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their thoughts to a third, who is yet living, and numbers of people who scarce thew the first is likewise the glory of our own nation. The glimmerings of reason, and seem to have few improvements which others had made in natural ideas above those of sense and appetite. These, and mathematical knowledge have so vastly in methinks, appear like large wilds, or vast un creased in his hands, as to afford at once a won cultivated tracts of human nature ; and when derful instance how great the capacity is of a wę compare them with men of the most exhuman soul, and how inexhaustible the subject alted characters in arts and learning, we find of its inquiries ; so true is that remark in holy it difficult to believe that they are creatures of writ, that “tho' a wise man seek to find out the same species. " the works of God from the beginning to'the Some are of opinion that the souls of men “ end, yet Thall he not be able to do it.”

are all naturally equal, and that the great dif. I cannot help mentioning here one character parity, we so often observe, arises from the dif. more of a different kind indeed from these, yet ferent organization or structure of the bodies such a one as may serve to thew the wonderful to which they are united. But whatever con. force of nature and of application, and is the stitutes this first disparity, the next great differmost fingular instance of an universal genius I ence which we find between men in their several have ever met with. The person I mean is acquirements is owing to accidental differences Leonardo da Vinci, an Italian painter, descend- in their education, fortunes, or course of life. ed from a noble family in Tuscany, about the The soul is a kind of rough diamond, which beginning of the sixteenth century. In his pro requires art, labour, and time to polith it. feffion of history-painting he was so great a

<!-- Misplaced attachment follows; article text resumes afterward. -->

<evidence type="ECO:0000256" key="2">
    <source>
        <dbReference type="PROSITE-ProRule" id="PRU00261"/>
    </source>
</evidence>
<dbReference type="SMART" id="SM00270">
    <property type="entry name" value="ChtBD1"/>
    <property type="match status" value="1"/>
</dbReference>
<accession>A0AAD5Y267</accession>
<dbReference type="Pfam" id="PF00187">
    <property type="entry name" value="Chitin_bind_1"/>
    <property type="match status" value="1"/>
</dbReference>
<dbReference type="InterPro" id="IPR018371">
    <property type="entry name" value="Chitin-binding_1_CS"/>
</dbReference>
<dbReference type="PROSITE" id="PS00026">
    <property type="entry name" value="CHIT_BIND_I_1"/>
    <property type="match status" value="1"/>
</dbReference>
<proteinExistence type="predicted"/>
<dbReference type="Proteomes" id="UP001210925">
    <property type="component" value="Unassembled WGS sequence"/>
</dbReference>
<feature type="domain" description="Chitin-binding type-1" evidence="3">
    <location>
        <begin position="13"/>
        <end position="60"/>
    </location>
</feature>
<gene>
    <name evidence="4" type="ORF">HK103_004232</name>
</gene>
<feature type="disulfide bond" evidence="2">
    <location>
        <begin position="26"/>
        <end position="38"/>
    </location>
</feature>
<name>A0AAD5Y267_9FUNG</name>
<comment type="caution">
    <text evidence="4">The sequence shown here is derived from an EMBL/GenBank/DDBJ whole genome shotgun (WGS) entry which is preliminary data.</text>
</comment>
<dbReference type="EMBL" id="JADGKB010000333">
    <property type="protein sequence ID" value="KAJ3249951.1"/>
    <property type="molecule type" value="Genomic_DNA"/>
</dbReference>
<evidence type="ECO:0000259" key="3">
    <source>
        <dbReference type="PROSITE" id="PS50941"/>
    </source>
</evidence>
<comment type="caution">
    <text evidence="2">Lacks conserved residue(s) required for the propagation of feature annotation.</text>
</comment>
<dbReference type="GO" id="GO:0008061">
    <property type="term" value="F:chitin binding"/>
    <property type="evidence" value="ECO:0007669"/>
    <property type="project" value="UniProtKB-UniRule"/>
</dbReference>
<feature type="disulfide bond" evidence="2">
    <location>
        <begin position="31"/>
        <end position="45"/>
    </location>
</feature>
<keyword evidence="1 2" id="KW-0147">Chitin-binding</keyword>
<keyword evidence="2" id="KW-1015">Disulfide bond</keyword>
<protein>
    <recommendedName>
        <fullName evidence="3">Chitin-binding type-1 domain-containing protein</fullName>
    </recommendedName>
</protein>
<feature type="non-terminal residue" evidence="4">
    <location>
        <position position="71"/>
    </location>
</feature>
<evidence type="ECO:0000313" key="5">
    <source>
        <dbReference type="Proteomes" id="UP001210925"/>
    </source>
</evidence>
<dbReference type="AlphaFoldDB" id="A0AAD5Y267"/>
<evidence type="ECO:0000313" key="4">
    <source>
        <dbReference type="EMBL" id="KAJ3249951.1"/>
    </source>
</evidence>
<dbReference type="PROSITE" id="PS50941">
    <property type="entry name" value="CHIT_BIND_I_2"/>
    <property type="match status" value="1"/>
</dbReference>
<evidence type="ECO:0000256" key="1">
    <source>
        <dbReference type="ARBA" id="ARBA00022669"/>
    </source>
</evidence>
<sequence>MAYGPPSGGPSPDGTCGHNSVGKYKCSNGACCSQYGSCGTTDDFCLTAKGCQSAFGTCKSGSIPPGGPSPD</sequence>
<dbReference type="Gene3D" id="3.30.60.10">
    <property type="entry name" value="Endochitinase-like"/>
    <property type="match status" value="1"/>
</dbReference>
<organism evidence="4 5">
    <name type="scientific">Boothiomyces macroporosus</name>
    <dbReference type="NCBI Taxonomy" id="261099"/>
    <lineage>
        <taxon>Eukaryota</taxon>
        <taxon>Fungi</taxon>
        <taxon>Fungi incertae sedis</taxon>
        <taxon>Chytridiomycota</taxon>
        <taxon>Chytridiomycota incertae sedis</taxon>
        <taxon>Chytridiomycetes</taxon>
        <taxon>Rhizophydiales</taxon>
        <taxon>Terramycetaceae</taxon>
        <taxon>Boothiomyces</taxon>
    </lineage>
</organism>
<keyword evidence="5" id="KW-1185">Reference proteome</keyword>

For want of which, many a good natural gemaster, that some have affirmed he excelled all nius is lost, or lies unfashioned, like a jewel in who want before him. It is certain that he the mine. raised the envy of Michael Angelo, who was his One of the strongest incitements to excel in contemporary, and that from the study of his such arts and accomplishments as are in the works Raphael himself learned his best manner highest esteem among men, is the natural pafof designing. He was a master too in sculpture fion which the mind of man has for glory; and architecture, and skilful in anatomy, ma- which, though it may be faulty in the excess thematics, and mechanics. The aqueduct from of it, ought by no means to be discouraged. the river Adda to Milan, is mentioned as a work Perhaps some moralists are too severe in beatof his contrivance. He had learned several ing down this principle, which seems to be a languages, and was acquainted with the studies spring implanted by nature to give motion to of history, philosophy, poetry, and music. all the latent powers of the soul, and is always Though it is not neceffary to my prefent purpose, observed to exert itself with the greatest force I cannot but take notice, that all who have writ in the most generous dispositions. The men of him mention likewise his perfection of body. whose characters have done the brightest among The inftances of his strength are almost incre. the ancient Romans, appear to have been dible. He is described to have been of a well strongly animated by this passion. Cicero, whose formed person, and master of all genteel exercises, learning and services to his country are so well And lastly, we are told that his moral qualities known, was inflamed by it to an extravagant were agreeable to his natural and intellectual degree, and warmly preses Lucceius, who was endowments, and that he was of an honest, and composing a history of those times, to be very generous mind, adorned with great sweetness of particular and zealous in relating the story of